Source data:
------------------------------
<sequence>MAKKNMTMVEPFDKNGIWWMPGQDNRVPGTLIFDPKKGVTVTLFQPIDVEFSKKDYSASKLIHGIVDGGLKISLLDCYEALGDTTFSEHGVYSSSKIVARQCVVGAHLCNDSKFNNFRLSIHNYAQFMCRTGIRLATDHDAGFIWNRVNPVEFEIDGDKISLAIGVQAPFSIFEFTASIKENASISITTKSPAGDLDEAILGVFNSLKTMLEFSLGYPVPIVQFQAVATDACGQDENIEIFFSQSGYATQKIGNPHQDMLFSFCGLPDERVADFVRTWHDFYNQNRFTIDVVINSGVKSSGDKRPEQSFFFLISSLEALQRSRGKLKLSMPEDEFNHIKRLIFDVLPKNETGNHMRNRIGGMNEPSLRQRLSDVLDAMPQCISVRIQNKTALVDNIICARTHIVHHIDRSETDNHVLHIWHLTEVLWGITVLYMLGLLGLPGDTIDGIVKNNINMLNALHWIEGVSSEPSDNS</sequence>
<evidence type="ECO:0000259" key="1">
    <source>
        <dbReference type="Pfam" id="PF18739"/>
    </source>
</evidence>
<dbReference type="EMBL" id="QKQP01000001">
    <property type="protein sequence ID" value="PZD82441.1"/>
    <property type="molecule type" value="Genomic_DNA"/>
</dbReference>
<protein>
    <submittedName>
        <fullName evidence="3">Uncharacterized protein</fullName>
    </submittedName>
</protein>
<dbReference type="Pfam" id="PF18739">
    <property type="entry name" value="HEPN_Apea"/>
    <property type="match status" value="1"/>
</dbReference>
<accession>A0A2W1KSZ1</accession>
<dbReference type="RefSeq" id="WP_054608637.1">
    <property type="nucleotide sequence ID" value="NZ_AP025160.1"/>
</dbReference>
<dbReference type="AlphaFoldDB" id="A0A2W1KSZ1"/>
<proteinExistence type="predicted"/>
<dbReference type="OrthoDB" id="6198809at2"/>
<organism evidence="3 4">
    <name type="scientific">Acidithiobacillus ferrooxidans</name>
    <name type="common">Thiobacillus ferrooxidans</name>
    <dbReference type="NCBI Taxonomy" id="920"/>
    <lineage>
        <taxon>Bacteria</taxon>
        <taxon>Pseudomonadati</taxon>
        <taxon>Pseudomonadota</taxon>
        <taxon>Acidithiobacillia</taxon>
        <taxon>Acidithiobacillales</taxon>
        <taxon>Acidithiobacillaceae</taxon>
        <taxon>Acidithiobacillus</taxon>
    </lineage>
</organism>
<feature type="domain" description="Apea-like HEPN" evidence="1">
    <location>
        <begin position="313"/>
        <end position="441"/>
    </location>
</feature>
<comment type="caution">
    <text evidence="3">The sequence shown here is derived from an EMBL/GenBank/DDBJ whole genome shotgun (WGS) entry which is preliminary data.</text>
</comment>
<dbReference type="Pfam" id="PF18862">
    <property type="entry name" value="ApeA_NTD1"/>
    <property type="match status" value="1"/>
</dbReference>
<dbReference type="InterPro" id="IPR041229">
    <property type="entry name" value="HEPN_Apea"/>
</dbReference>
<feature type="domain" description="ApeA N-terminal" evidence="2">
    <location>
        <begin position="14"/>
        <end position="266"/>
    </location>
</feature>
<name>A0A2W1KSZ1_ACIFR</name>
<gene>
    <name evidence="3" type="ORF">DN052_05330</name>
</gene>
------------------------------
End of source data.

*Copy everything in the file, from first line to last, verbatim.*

<sequence>MAKKNMTMVEPFDKNGIWWMPGQDNRVPGTLIFDPKKGVTVTLFQPIDVEFSKKDYSASKLIHGIVDGGLKISLLDCYEALGDTTFSEHGVYSSSKIVARQCVVGAHLCNDSKFNNFRLSIHNYAQFMCRTGIRLATDHDAGFIWNRVNPVEFEIDGDKISLAIGVQAPFSIFEFTASIKENASISITTKSPAGDLDEAILGVFNSLKTMLEFSLGYPVPIVQFQAVATDACGQDENIEIFFSQSGYATQKIGNPHQDMLFSFCGLPDERVADFVRTWHDFYNQNRFTIDVVINSGVKSSGDKRPEQSFFFLISSLEALQRSRGKLKLSMPEDEFNHIKRLIFDVLPKNETGNHMRNRIGGMNEPSLRQRLSDVLDAMPQCISVRIQNKTALVDNIICARTHIVHHIDRSETDNHVLHIWHLTEVLWGITVLYMLGLLGLPGDTIDGIVKNNINMLNALHWIEGVSSEPSDNS</sequence>
<evidence type="ECO:0000259" key="1">
    <source>
        <dbReference type="Pfam" id="PF18739"/>
    </source>
</evidence>
<dbReference type="EMBL" id="QKQP01000001">
    <property type="protein sequence ID" value="PZD82441.1"/>
    <property type="molecule type" value="Genomic_DNA"/>
</dbReference>
<protein>
    <submittedName>
        <fullName evidence="3">Uncharacterized protein</fullName>
    </submittedName>
</protein>
<dbReference type="Pfam" id="PF18739">
    <property type="entry name" value="HEPN_Apea"/>
    <property type="match status" value="1"/>
</dbReference>
<accession>A0A2W1KSZ1</accession>
<dbReference type="RefSeq" id="WP_054608637.1">
    <property type="nucleotide sequence ID" value="NZ_AP025160.1"/>
</dbReference>
<dbReference type="AlphaFoldDB" id="A0A2W1KSZ1"/>
<proteinExistence type="predicted"/>
<dbReference type="OrthoDB" id="6198809at2"/>
<organism evidence="3 4">
    <name type="scientific">Acidithiobacillus ferrooxidans</name>
    <name type="common">Thiobacillus ferrooxidans</name>
    <dbReference type="NCBI Taxonomy" id="920"/>
    <lineage>
        <taxon>Bacteria</taxon>
        <taxon>Pseudomonadati</taxon>
        <taxon>Pseudomonadota</taxon>
        <taxon>Acidithiobacillia</taxon>
        <taxon>Acidithiobacillales</taxon>
        <taxon>Acidithiobacillaceae</taxon>
        <taxon>Acidithiobacillus</taxon>
    </lineage>
</organism>
<feature type="domain" description="Apea-like HEPN" evidence="1">
    <location>
        <begin position="313"/>
        <end position="441"/>
    </location>
</feature>
<comment type="caution">
    <text evidence="3">The sequence shown here is derived from an EMBL/GenBank/DDBJ whole genome shotgun (WGS) entry which is preliminary data.</text>
</comment>
<dbReference type="Pfam" id="PF18862">
    <property type="entry name" value="ApeA_NTD1"/>
    <property type="match status" value="1"/>
</dbReference>
<dbReference type="InterPro" id="IPR041229">
    <property type="entry name" value="HEPN_Apea"/>
</dbReference>
<feature type="domain" description="ApeA N-terminal" evidence="2">
    <location>
        <begin position="14"/>
        <end position="266"/>
    </location>
</feature>
<name>A0A2W1KSZ1_ACIFR</name>
<gene>
    <name evidence="3" type="ORF">DN052_05330</name>
</gene>